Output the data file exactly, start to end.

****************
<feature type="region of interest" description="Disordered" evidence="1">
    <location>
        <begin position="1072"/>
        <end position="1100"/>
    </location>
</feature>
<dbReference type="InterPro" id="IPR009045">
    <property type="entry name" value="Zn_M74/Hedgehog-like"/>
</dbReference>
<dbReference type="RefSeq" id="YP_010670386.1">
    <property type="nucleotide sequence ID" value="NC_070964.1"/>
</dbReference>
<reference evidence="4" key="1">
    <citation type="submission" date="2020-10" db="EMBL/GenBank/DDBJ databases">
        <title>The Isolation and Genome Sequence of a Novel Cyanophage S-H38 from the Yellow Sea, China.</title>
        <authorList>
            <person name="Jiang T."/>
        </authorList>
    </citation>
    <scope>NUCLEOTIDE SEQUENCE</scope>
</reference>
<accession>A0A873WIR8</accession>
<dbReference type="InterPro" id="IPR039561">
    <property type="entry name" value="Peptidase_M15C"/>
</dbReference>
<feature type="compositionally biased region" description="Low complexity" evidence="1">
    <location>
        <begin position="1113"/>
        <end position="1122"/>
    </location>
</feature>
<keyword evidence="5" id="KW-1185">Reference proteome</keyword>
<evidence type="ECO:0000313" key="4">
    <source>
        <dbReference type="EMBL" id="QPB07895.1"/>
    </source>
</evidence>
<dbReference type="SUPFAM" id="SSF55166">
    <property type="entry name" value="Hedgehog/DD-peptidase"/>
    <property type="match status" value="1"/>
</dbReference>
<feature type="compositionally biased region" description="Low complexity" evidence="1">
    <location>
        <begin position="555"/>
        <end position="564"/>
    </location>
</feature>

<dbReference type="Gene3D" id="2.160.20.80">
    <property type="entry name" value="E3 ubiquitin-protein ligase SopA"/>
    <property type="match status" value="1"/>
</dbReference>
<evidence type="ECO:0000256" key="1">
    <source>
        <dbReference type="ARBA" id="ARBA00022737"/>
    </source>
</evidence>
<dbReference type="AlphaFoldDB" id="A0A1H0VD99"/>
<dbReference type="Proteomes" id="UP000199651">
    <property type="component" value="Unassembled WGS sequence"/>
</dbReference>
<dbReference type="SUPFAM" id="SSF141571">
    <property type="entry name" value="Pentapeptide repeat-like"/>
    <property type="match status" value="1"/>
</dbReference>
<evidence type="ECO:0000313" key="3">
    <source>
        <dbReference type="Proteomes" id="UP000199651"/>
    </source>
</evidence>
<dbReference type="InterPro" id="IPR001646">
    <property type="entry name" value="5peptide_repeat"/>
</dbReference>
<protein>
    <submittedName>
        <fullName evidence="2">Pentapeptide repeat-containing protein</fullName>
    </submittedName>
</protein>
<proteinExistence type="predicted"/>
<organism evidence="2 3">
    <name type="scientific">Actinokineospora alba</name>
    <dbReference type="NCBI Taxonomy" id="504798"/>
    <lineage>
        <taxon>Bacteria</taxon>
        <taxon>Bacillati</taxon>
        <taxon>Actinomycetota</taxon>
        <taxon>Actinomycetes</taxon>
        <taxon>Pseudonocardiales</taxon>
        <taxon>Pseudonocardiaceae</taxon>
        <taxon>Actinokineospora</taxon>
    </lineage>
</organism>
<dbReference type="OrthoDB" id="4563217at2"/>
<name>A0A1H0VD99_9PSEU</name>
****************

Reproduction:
<feature type="region of interest" description="Disordered" evidence="1">
    <location>
        <begin position="1072"/>
        <end position="1100"/>
    </location>
</feature>
<dbReference type="InterPro" id="IPR009045">
    <property type="entry name" value="Zn_M74/Hedgehog-like"/>
</dbReference>
<dbReference type="RefSeq" id="YP_010670386.1">
    <property type="nucleotide sequence ID" value="NC_070964.1"/>
</dbReference>
<reference evidence="4" key="1">
    <citation type="submission" date="2020-10" db="EMBL/GenBank/DDBJ databases">
        <title>The Isolation and Genome Sequence of a Novel Cyanophage S-H38 from the Yellow Sea, China.</title>
        <authorList>
            <person name="Jiang T."/>
        </authorList>
    </citation>
    <scope>NUCLEOTIDE SEQUENCE</scope>
</reference>
<accession>A0A873WIR8</accession>
<dbReference type="InterPro" id="IPR039561">
    <property type="entry name" value="Peptidase_M15C"/>
</dbReference>
<feature type="compositionally biased region" description="Low complexity" evidence="1">
    <location>
        <begin position="1113"/>
        <end position="1122"/>
    </location>
</feature>
<keyword evidence="5" id="KW-1185">Reference proteome</keyword>
<evidence type="ECO:0000313" key="4">
    <source>
        <dbReference type="EMBL" id="QPB07895.1"/>
    </source>
</evidence>
<dbReference type="SUPFAM" id="SSF55166">
    <property type="entry name" value="Hedgehog/DD-peptidase"/>
    <property type="match status" value="1"/>
</dbReference>
<feature type="compositionally biased region" description="Low complexity" evidence="1">
    <location>
        <begin position="555"/>
        <end position="564"/>
    </location>
</feature>

<dbReference type="Gene3D" id="2.160.20.80">
    <property type="entry name" value="E3 ubiquitin-protein ligase SopA"/>
    <property type="match status" value="1"/>
</dbReference>
<evidence type="ECO:0000256" key="1">
    <source>
        <dbReference type="ARBA" id="ARBA00022737"/>
    </source>
</evidence>
<dbReference type="AlphaFoldDB" id="A0A1H0VD99"/>
<dbReference type="Proteomes" id="UP000199651">
    <property type="component" value="Unassembled WGS sequence"/>
</dbReference>
<dbReference type="SUPFAM" id="SSF141571">
    <property type="entry name" value="Pentapeptide repeat-like"/>
    <property type="match status" value="1"/>
</dbReference>
<evidence type="ECO:0000313" key="3">
    <source>
        <dbReference type="Proteomes" id="UP000199651"/>
    </source>
</evidence>
<dbReference type="InterPro" id="IPR001646">
    <property type="entry name" value="5peptide_repeat"/>
</dbReference>
<protein>
    <submittedName>
        <fullName evidence="2">Pentapeptide repeat-containing protein</fullName>
    </submittedName>
</protein>
<proteinExistence type="predicted"/>
<organism evidence="2 3">
    <name type="scientific">Actinokineospora alba</name>
    <dbReference type="NCBI Taxonomy" id="504798"/>
    <lineage>
        <taxon>Bacteria</taxon>
        <taxon>Bacillati</taxon>
        <taxon>Actinomycetota</taxon>
        <taxon>Actinomycetes</taxon>
        <taxon>Pseudonocardiales</taxon>
        <taxon>Pseudonocardiaceae</taxon>
        <taxon>Actinokineospora</taxon>
    </lineage>
</organism>
<dbReference type="OrthoDB" id="4563217at2"/>
<name>A0A1H0VD99_9PSEU</name>